Thursday, February 07, 2008

Desktops and Managed Service Revisited

In this post we talked about the objections to signing up for desktop support.

So last time we talked about the killer objection.

Just for background, let's look at why desktops are different from the rest of the environment.


When we had a "cafeteria plan" of flat fee services, the pattern was very clear. Clients want server maintenance.

Server maintenance is clearly important. It's a server, so they can't do it themselves. It's got active directory (which no one can possibly understand) and it's the brain center of the known universe. So that's worth $350/month.

And the network is important. Networks include routers and switches and printers (oh my!). They involve dealing with ISPs and VPNs and VOIPs. There are 802.11's and RJ45's involved. ISO has seven layers, like a cake from the Claim Jumper.

In other words, no one understands a network, so you have to be a genius to support it. That's worth $350/month.


But no one wants to support the desktop.

No one thinks desktops are worth paying a flat fee for. There are two primary reasons for this.

1) Clients actually believe they understand their desktop.
After all, they live with it every day. When you're not around, they figure things out and make it work. They talk to other tech support people (Apple, Dell, Sprint, Adobe, Microsoft) in the middle of the night. They "learn stuff" from someone other than you.

They realize that pimple-faced teenagers and people who don't speaking English very much good can figure out how to make a computer work. They might do it "wrong," but it works.

In other words, anyone out there with a mouse can figure out this stuff. So they don't need you.

They don't think about the fact that the 47 people they employ don't have any interest in figuring out any of this stuff. They've been hired to do data entry, manage prospects, do sales, process words, print files, spell check, etc.

These people think the "hard drive" is 30 inches tall and sits under their desk. They call you when the power is out to ask why the computers don't work.

These people do their job very well, but they don't give a rat's rear end about computers. To them, a computer guru is any genius who can replace a toner cartridge on the esoteric HP line of printers.

2) Clients don't have any idea how complicated they make their own desktops.

My favorite pain-in-the-butt client was a law firm filled with prima donnas. Six line of business applications. Each must be at exactly the right patch level because otherwise they wouldn't work together. Every update must be done simultaneously on fifteen machines. Every desktop must be identical after the update to what it looked like before.

It literally took five hours of labor to do a new PC install.

But the guy signing the checks says, "I don't understand. You take it out of the box. You connect it to the network. And it works. Why are we being charged for five hours?"

I'm sorry. What you want takes five hours. Period. End of story. Should I work this for FREE because you understand the technology? [Answer: no]

I can write a pretty good service agreement. But the lawyer wants to charge to check it over. So I pay. Why? Because I didn't graduate from law school. I know the limits of what I know.

I know what I don't know.


The bottom line is: The desktop is the most important connection between the human being worker and the network. The client understands the value of the network, but they don't get the value of the desktop.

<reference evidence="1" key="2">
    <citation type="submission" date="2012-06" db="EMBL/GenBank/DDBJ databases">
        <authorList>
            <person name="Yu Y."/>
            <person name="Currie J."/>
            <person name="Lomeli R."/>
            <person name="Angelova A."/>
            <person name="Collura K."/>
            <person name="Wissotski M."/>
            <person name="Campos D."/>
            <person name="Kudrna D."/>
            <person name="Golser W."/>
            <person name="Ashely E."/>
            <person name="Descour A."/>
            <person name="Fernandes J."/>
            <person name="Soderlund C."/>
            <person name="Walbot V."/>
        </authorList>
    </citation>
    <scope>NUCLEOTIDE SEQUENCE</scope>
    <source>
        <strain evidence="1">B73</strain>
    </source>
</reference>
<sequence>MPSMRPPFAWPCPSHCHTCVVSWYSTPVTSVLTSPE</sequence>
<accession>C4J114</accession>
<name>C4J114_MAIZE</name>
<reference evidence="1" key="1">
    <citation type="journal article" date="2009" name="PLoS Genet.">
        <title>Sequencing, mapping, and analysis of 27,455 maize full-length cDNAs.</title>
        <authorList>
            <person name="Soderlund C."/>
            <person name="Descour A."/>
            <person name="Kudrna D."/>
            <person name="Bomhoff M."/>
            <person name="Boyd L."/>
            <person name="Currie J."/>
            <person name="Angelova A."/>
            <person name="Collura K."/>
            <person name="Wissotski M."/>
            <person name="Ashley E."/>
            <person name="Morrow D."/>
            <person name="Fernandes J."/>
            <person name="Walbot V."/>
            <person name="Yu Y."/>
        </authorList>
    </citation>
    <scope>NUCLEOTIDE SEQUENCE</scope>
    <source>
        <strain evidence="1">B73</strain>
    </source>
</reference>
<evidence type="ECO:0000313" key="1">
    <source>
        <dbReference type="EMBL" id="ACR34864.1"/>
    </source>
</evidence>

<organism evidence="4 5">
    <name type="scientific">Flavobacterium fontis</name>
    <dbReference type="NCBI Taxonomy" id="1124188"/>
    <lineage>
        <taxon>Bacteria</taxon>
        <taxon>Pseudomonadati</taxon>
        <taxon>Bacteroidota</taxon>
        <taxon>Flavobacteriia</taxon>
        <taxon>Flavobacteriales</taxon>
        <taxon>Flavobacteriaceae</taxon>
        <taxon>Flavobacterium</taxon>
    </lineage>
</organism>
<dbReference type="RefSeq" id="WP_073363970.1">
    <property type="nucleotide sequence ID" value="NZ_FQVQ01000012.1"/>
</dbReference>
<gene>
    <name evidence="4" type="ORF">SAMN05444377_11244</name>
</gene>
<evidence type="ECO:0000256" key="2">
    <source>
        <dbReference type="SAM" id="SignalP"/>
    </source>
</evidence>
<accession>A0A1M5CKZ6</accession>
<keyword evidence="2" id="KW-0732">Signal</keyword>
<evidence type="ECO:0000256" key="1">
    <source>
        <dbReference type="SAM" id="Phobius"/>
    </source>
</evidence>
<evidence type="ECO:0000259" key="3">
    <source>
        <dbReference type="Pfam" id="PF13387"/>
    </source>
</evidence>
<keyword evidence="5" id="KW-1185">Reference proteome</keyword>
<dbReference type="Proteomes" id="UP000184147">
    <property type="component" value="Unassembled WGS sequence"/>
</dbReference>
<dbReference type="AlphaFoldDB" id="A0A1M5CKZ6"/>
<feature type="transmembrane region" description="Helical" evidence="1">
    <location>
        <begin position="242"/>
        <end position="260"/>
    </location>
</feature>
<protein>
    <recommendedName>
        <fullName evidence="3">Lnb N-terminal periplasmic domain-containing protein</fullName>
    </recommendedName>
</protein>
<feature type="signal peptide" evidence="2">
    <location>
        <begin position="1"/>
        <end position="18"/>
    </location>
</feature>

We live in a world of confusing facts.

As I mentioned last time, telling the client that they don't understand is not a good sales strategy.


So where are you? Let's recap.

You have a client who thinks they're getting what they need because they're happy enough.

You've been given the Killer Objection (we're getting what we need) and you've provided a series of differentiating responses to make it clear that managing the desktops is very different from doing break/fix work.

At this point, one of two things can happen.

1) The client signs a Managed Service Agreement

2) The client stands firm and says they really don't care about the desktops.

You only have one trick left: Price your MSA offering like Cable TV.

In the U.S. we have a stupid cable TV pricing system. Cable companies have to make available a "basic" cable offering that is so horrible that no one will ever buy it no matter what. Then, in order to add any watchable channels like HBO, you have to add "advanced cable."

The result? In a country of 350 million people, there are now approximately seven people subscribing to Cable Basic. And almost no one is subscibing to Advanced Cable by itself. People only subscribe to advanced cable so they can get HBO, the NBA package, the World Cup Package, etc.

Basic. Advanced. Package.
Silver. Gold. Platinum.


The real, long-term answer is to work on a package that makes sense to clients. Eventually, you'll save them from some disaster and the value of preventive maintenance will be clear. In the meantime, you need to make sure you provide visible value.

You also need to be personally convinced -- and passionate -- about the value of desktop support. If you're stammering and apologetic, the client will pick up on that.

Differentiate the product. Only speak in terms of the unique benefits of desktop managed service.

1 comment:

  1. Interesting post. We sell the heck out of desktop support using three different service plans. I like to position it as a benefit to your employees..."they are frustrated that they can't get better help to do their jobs more effectively".

    Mike Cooch


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